This week I attended the Royal Society’s Diversity Day. As everyone remarked, the audience was indeed remarkably diverse. Signing of the talks for the hard-of-hearing was available and the standard white male was in (relatively) short supply both on the platform and on the floor (though you could argue that more in attendance to hear the talks would actually have been better). The day kicked off with a talk of how MI5 is being turned around on the diversity front by head spook Andrew Parker, who was using the occasion to ‘come out’ about the organisation’s work.
But as ever much of the interest came not in the set pieces, but in the conversations over coffee and in the Q+A. Paul Walton stressed how the obstacles for gender equality still lie in getting middle managers to move on from ‘there is no problem’, through ‘it’s a woman’s problem’ to finally getting to grips with the issue. My own experience regrettably shows me, still, too many instances of those who haven’t got beyond that first stage. These are folk capable of bandying unpleasant remarks around, thereby exhibiting an extraordinary unawareness of their own contributions to the hostile world so many women face. As regards the second stage I was interested to read recently the account of training in ‘ally skills’ being developed in Silicon Valley. The aim of this to ensure that everyone understands bad attitudes are not a ‘woman’s problem’ but it is incumbent on everyone, particularly men, to intervene when sexism starts to rear its ugly head in casual conversation. The tech industry obviously has particularly severe cultural issues, but it strikes me that just about any workplace might benefit from what the instigator of this mode of training describes as the exact opposite of Sheryl Sandberg’s Lean In.
However the title of this post refers to another problem, a form of unconscious bias, which I was reminded of during conversation over coffee on Monday. I don’t think this problem has a particular label attached to it, although one might consider it as equivalent to a double standard. This is the case, common during committee discussions (whether about grants, promotion, recruitment or any other situation where individuals are being judged) when different criteria are implicitly used for men and women. If you aren’t wide awake and looking out for trouble this is an easy ‘mistake’ to overlook, since usually plenty of verbiage floats between the one case and the other. But look harder and it can be spotted all too often.
For instance take the case where materials scientists are being judged. The man who has a patent to their name is given a thumbs up; when a comparable woman is judged the question is raised as to whether the patent is generating cash or has already translated into a useful product. I’ve seen this precise problem happen at a committee (in an organisation not my own). Indeed, it wasn’t used against a single woman but two, who both had this higher hurdle applied to their submissions whereas the various men escaped similar scrutiny. I’m glad to say on this occasion a (male) committee member highlighted it and provoked a re-evaluation.
It might equally apply to the over-slavish use of metrics. A man with a high h index is given an approving tick, whereas a woman whose h index is exactly the same is suddenly judged instead on which journals she has published in and then gets marked down for the absence of a publication in a top tier journal – without anyone seeking to check if the man would pass that specific test too. Spelling it out this way makes it obvious how unfair it is, but in the normal cut and thrust of a committee meeting it is far too easy to overlook what could be deliberate manipulation but is more likely simply to be unconscious bias at work.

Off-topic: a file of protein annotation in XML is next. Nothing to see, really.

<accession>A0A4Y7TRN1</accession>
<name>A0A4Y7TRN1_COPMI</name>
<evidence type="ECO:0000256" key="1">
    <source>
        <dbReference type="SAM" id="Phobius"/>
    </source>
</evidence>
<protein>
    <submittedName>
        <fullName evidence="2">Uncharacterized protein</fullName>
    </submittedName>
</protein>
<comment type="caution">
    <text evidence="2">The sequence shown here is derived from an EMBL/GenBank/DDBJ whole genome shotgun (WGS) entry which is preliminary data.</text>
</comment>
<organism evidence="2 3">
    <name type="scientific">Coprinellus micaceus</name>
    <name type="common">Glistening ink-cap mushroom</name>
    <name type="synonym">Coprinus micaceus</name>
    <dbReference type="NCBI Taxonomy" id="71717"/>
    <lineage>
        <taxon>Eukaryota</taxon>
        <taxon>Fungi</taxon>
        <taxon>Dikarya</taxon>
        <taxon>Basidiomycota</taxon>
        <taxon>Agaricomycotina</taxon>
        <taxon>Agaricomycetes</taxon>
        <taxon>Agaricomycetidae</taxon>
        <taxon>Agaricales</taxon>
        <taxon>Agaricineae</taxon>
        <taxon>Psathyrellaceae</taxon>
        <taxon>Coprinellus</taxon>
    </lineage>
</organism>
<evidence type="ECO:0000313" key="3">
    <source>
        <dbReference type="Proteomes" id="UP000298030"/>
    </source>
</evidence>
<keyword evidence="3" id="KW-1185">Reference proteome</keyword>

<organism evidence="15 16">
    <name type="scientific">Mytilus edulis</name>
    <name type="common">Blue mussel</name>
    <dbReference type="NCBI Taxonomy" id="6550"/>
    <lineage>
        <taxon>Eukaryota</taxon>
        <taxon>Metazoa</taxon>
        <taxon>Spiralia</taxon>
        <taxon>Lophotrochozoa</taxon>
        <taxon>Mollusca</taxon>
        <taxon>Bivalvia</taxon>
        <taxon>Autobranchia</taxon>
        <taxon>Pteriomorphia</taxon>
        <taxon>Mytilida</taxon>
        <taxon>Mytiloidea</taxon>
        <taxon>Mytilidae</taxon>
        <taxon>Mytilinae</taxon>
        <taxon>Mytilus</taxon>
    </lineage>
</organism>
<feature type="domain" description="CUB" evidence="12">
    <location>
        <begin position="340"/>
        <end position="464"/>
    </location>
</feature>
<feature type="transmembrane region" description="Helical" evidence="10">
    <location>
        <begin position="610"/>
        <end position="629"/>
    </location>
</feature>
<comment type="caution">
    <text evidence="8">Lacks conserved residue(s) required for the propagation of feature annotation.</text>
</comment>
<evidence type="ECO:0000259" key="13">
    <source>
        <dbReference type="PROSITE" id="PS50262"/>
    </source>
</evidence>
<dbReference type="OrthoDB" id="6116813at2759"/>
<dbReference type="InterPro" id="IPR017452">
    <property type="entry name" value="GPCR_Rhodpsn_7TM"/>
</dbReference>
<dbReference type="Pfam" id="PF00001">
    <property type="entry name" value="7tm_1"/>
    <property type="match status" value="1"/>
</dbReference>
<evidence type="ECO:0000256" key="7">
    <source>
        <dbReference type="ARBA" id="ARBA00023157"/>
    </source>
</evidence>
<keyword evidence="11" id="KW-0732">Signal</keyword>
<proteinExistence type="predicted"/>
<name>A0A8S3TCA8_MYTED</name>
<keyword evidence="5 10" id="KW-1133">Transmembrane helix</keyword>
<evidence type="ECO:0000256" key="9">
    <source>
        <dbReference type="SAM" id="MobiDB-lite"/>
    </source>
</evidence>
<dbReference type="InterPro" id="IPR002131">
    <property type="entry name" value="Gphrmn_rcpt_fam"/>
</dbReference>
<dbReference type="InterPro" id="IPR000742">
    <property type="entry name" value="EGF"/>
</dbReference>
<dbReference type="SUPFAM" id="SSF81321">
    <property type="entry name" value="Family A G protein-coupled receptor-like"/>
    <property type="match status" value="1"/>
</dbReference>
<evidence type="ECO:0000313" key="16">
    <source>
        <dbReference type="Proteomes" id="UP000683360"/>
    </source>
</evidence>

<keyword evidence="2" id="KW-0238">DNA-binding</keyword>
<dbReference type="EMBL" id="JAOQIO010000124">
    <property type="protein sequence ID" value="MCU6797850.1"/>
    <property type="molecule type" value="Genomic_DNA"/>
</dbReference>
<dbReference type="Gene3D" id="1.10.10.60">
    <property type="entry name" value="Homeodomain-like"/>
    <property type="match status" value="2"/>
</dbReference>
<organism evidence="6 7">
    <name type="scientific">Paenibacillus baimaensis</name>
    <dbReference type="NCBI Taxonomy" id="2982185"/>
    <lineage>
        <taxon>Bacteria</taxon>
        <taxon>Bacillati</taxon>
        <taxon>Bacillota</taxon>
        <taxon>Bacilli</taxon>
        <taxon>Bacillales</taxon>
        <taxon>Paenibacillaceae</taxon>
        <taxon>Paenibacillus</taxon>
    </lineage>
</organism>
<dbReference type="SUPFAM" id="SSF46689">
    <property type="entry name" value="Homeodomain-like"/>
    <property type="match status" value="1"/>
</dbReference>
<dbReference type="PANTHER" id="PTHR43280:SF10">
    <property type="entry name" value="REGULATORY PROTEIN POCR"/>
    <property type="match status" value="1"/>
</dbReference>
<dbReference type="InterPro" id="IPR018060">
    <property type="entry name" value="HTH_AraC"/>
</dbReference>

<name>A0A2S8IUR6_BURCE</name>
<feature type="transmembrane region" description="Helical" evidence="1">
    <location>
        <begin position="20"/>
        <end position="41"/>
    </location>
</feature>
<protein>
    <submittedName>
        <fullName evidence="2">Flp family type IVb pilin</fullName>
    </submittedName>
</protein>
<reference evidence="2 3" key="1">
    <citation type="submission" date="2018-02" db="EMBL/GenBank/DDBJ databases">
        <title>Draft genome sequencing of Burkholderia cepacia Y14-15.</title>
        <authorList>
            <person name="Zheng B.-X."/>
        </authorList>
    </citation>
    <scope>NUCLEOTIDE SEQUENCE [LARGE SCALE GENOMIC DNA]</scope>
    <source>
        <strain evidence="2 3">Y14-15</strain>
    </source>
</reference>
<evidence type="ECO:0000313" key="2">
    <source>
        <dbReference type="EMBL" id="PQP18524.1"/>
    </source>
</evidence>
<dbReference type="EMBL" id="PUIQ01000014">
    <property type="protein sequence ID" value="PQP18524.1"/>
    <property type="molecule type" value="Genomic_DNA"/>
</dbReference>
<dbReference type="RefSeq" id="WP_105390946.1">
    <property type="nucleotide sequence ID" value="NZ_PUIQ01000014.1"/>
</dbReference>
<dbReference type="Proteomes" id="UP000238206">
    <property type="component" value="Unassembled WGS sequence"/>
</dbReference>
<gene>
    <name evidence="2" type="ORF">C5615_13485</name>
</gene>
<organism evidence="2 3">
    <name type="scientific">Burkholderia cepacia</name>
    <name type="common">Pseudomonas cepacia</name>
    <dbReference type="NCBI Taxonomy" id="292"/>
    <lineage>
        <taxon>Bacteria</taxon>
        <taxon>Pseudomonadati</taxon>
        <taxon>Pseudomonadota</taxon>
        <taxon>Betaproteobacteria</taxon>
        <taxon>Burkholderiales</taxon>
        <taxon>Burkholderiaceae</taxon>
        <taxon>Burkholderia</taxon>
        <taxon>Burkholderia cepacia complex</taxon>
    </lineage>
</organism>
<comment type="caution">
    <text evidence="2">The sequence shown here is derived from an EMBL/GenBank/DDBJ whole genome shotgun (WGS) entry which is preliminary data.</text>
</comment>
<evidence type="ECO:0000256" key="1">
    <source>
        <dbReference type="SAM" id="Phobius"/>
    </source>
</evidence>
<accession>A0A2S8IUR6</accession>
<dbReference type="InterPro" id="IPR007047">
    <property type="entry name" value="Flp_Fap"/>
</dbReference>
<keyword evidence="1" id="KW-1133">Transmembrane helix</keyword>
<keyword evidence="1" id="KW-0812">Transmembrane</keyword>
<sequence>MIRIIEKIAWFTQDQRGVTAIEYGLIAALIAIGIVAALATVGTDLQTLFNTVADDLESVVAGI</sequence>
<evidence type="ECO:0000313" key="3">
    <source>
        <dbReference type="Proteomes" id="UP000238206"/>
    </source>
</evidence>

I feel this quote from a senior (female) manager in industry neatly sums up this sort of double standard in yet another form:
For example, a male manager looking to promote a man may say: ‘Chuck him in at the deep end and let’s see if he sinks or swims.’ The same manager may say of a female candidate: ‘Is she ready yet? We don’t want to set her up to fail.’ Words said with the best of intentions, without any malevolence – and, arguably, stated by a well-mannered man – but the impact on the progression of the two careers is clear.
We should create a name for this phenomenon so that it is easily labelled and called out. I think the Orwellian ‘all animals are equal but some animals are more equal than others’, abbreviated to ‘Equal Animal Bias’ would do the trick, but others may have neater suggestions. It is a way of doing down those who do not fit the standard mould, whatever mould that might be, and is pernicious even if done without conscious malice.
How to solve this? I like the idea of a committee sitting down with a bunch of cards – take your pick either red and yellow like a football referee’s, or with more graphic illustrations or names of common failings – and holding up an appropriate one when a member commits a foul. An additional benefit of such an approach would be to spread the responsibility across the whole committee, rather than assuming, yet again, it is the woman’s job to point out egregious behaviour. It might even introduce a bit of healthy competition to see who could spot the most examples. Would it work to train the more recalcitrant and repeat offender of bias demonstration? Nothing like a bit of embarrassment to change behaviour. But it could only work if a sufficient proportion were appropriately awake and trained to spot the glaring errors and double standards. Anyone up to try this flashcard calling out?